>> Monday, February 20, 2012
Before the Poison by Peter Robinson
Publisher: Harper Collins
Publication Date: 2012
Source: Copy provided by publisher through Bookbrowse
The Short Version:
Successful Hollywood composer returns to Yorkshire after the death of his wife and becomes fascinated (or obsessed?) with a murder that happened more than 50 years ago in the house he’s bought.
Why I Read It:
I have been a fan of Robinson’s Inspector Banks series for years. When I found out that his newest book was a standalone mystery I knew I’d read it as soon as I could.
Christopher Lowndes has had a successful career in Hollywood composing award winning movie scores. After the death of his wife he returns to England. He buys a house in Yorkshire, where he grew up. It’s an old mansion with a history. Part of that history is an infamous murder. Grace Fox was young and beautiful and she was hanged for the murder of her much older husband.
As Chris tries to settle in to both the village and his life alone he begins to feel as if the eerie feelings he’s having have something to do with Grace Fox and the murder. He begins to ask questions and investigate what happened so many years ago.
Before long he is accused of being somewhat obsessed with the Grace Fox case and his search for evidence of her innocence. The more questions he asks and the more information he finds, the darker and more confusing become the long held secrets.
As Chris seeks the truth about Grace, he also must face some truths about himself in order to move on with his life in his new home.
Having been a fan of Robinson’s Inspector Banks series for years, I expected to like this standalone mystery. I was not disappointed at all. The format of telling the story of the present day investigation while telling the historical part of the story through excerpts from books and from Grace Fox’s own diary works well. It’s a mystery but it’s also about relationships, guilt, and a bit of a history lesson added to the mix.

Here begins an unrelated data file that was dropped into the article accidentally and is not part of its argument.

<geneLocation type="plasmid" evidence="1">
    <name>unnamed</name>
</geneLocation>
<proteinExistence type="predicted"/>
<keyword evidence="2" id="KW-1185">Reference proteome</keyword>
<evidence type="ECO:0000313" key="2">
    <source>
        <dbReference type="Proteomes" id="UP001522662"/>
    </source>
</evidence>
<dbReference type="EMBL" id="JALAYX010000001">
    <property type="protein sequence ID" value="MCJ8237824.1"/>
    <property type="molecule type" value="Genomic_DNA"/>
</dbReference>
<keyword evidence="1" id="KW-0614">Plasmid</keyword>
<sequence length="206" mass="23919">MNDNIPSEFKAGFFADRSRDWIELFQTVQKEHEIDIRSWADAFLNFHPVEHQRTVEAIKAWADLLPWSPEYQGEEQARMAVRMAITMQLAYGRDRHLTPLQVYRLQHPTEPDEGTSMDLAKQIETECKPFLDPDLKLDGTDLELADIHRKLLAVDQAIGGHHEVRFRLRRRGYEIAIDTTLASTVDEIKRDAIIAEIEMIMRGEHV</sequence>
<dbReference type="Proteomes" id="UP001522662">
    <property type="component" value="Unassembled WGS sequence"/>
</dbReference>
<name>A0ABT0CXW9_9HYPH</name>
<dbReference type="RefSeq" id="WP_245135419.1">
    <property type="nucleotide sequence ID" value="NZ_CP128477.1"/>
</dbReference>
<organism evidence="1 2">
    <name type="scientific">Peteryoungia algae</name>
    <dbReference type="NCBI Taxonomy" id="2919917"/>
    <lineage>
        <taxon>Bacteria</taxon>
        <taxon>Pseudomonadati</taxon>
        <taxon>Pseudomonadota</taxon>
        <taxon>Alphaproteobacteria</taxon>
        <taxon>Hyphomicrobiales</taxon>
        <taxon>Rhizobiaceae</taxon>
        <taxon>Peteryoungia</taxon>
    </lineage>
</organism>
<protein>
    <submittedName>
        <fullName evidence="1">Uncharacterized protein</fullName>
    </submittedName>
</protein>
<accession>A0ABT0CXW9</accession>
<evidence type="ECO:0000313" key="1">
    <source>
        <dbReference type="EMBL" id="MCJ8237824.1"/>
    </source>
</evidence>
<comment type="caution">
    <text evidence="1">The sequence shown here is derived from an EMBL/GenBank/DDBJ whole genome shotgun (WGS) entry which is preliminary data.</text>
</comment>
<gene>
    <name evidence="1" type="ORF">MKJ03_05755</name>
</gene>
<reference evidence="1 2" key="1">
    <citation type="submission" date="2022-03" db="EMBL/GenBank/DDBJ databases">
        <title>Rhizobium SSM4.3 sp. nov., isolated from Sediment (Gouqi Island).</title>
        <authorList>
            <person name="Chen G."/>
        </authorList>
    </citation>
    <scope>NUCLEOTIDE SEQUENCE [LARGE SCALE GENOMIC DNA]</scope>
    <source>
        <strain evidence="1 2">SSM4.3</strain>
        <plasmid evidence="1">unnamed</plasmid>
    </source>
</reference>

Kilnsgate House is almost a character in this book. It’s a big old drafty and dark character. Although plenty of the story takes place elsewhere, it is Kilnsgate House that holds the key and is where Chris feels his connection with Grace. I could see much of this story playing out in my head as an old black and white film from the glamour days of Hollywood. Naturally the character of Chris and his connection to the film industry plays into that imagery, but it’s helped along by the films and music he watches and listens to throughout the book. The musical references are tossed in throughout and I need to go back through the book and make notes of them.
Robinson takes a break from procedurals and scores a win with this one. The story kept me guessing and the musical references made me wish there was a playlist available.
The US edition of this one is on sale tomorrow. Do yourself a favor and get to your local bookstore to get it. If you’re a fan of the Inspector Banks series you’ll like the change of pace. If you haven’t read Peter Robinson’s work before, give this one a try and then go back to read the Inspector Banks series from the beginning.